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Citizen's Court: Talking It Out With Your Neighbor

The Mecklenburg County Courthouse processes up to 1,600 misdemeanor cases a day. And administrators are always looking for ways to bring that number down so that judges have more manageable caseloads. One of the newest initiatives is mediation. Also known as Citizen's Court.

WFAE's TasnimShamma spent a day at Citizen's Court to see how well mediation was working … or not.

So there's this law in North Carolina ...

It's the one that gives you, as a citizen, the power to have an arrest warrant issued against just about anyone who you believe committed a misdemeanor crime against you.

No need to get a police officer involved in the investigation. Just give sworn statement, provide a witness or other evidence if you have it, and a magistrate will usually issue an arrest warrant.

You can get some unusual cases, says Mecklenburg Assistant District Attorney Bruce Lillie.

"When you have neighbors who are upset about basketballs bouncing into flower beds," Lillie says. "The criminal justice system is not set up to solve that problem. Mediators are."

Lillie helped set up Mecklenburg County's Citizens Court last year. The idea is to save time, and money.

That's Mecklenburg County Assistant District Attorney Bruce Lillie. He helped set up the county's Citizen's Court, which is in session every other Monday in courtroom 4330. 

On the first session in December, Theo X. Nixon was the presiding judge. 

"This is private warrant court, or citizen's warrant court," Nixon began. "This is an attempt by the court system and the legislature to try to resolve some differences between individuals without having to go to trial, without having someone getting convicted of a criminal offense and without repeated visits to this courtroom to resolve a case."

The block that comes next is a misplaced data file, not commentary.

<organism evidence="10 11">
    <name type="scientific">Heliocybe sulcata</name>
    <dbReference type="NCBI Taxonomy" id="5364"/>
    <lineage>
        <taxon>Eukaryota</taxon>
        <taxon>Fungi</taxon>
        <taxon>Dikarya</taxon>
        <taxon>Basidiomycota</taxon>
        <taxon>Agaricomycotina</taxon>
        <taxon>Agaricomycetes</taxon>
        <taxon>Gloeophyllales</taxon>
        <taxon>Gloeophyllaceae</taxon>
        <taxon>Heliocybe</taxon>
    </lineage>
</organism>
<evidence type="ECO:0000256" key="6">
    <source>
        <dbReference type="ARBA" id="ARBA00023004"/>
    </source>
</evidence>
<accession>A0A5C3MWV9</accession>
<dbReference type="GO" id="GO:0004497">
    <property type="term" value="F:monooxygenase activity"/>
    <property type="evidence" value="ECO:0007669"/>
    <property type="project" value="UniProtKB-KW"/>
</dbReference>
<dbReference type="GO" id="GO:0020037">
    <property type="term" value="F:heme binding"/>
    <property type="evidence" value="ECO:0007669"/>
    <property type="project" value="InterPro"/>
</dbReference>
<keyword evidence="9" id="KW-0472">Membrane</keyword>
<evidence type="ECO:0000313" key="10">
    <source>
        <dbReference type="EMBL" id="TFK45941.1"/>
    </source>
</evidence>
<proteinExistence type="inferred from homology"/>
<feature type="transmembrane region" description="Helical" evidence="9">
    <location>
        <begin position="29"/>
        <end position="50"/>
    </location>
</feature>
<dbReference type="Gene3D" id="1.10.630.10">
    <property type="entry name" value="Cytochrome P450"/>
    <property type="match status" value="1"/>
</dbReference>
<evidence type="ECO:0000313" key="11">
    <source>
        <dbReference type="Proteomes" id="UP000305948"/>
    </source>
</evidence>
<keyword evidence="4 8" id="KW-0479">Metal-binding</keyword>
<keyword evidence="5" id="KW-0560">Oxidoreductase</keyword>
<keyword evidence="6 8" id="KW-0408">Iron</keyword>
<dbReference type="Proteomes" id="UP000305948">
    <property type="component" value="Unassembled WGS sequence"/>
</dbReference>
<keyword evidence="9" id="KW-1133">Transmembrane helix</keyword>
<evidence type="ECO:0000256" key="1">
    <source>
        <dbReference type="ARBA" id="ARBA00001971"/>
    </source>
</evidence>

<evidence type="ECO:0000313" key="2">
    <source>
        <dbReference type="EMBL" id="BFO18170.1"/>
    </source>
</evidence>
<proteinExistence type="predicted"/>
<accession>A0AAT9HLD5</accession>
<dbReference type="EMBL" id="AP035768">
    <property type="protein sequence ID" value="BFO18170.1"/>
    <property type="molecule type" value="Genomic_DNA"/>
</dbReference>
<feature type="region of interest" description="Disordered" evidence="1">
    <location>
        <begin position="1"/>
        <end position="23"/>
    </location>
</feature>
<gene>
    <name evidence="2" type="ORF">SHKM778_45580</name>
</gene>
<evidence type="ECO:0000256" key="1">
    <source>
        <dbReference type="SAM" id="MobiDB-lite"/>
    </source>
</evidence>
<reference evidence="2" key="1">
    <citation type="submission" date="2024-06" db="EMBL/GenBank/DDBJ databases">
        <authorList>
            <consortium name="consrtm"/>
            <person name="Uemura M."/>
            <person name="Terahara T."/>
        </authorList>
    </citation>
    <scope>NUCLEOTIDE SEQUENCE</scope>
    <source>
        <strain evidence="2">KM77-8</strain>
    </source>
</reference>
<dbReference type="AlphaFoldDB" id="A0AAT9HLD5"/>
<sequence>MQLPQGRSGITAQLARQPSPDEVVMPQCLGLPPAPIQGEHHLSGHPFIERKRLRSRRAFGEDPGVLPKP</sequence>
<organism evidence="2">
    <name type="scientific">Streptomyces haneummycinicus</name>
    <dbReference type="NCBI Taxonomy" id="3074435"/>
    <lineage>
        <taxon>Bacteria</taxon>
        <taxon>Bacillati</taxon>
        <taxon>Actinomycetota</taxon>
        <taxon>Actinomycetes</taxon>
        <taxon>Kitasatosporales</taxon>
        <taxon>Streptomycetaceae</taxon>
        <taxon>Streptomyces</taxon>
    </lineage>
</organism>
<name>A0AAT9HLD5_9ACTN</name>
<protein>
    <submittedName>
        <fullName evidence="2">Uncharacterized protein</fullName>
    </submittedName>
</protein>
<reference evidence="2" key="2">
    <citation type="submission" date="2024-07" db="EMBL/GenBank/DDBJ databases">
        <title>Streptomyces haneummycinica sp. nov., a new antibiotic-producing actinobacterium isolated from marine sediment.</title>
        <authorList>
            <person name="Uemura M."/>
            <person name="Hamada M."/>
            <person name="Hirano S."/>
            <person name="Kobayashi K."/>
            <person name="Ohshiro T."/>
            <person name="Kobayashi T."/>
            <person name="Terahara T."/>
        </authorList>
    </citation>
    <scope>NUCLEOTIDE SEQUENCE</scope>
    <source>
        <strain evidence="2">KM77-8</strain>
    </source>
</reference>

Judge Nixon encourages alleged victims and defendants to take advantage of mediators the court provides. Otherwise …

"Those of you that cannot resolve the disputes will be coming back into court and trying your cases out in front of me," Nixon says. "Someone is going to be leaving unhappy in that type of situation so that's something you need to consider in the process."

Several cases get dismissed on the prosecutor's recommendation. There's not enough evidence.

Perhaps the most interesting case of the day involved Jonathan Reid and his friend, 31-year-old Paul Young of Charlotte.

Reid says that Young pushed and shoved him, and hit him in the ribs, according to the arrest warrant. Reid's girlfriend is listed as a witness. Reid also alleges that Young accused him of stealing.

Two days after the incident, Young was arrested and booked in the Mecklenburg County Jail. He was charged with assault.

In Citizen's Court, they agreed to meet with a mediator. They return before Judge Nixon after a couple of hours. They had reached an agreement.

Nixon: You are Paul Young? Young: Yes. Nixon: You've had the opportunity to speak to Ms.Harris, your attorney? Young: Yes. Nixon: Who are the prosecuting witnesses in this case? Step on forward. Alright, Mr. Young, you were charged with simple assault class II misdemeanor. I'm sure your attorney discussed that with you. Both of you are willing to go forward with this? Who's going to be responsible for the $60 mediation fee? Lillie: I believe it's going to be split.

Other than splitting the $60 mediation fee, the details of their agreement are not disclosed. The charges will be officially dismissed after that fee is paid. Not every misdemeanor crime is eligible for Citizens Court, like crimes involving domestic violence. Lillie says it's still too early to gauge the success of the program.


In December, the General Assembly passed legislation that requires all counties to consider implementing a form of Citizen's Court. Sixty-eight of the state's 100 counties currently offer some form of Citizen's Court according to Jody Minor, executive director of the Mediation Network of North Carolina.

Minor says last year there were more than 19,000 misdemeanor private warrants filed in North Carolina and mediation has been an effective way of dealing with these cases. Four more counties are scheduled to introduce mediation programs in their courts this June.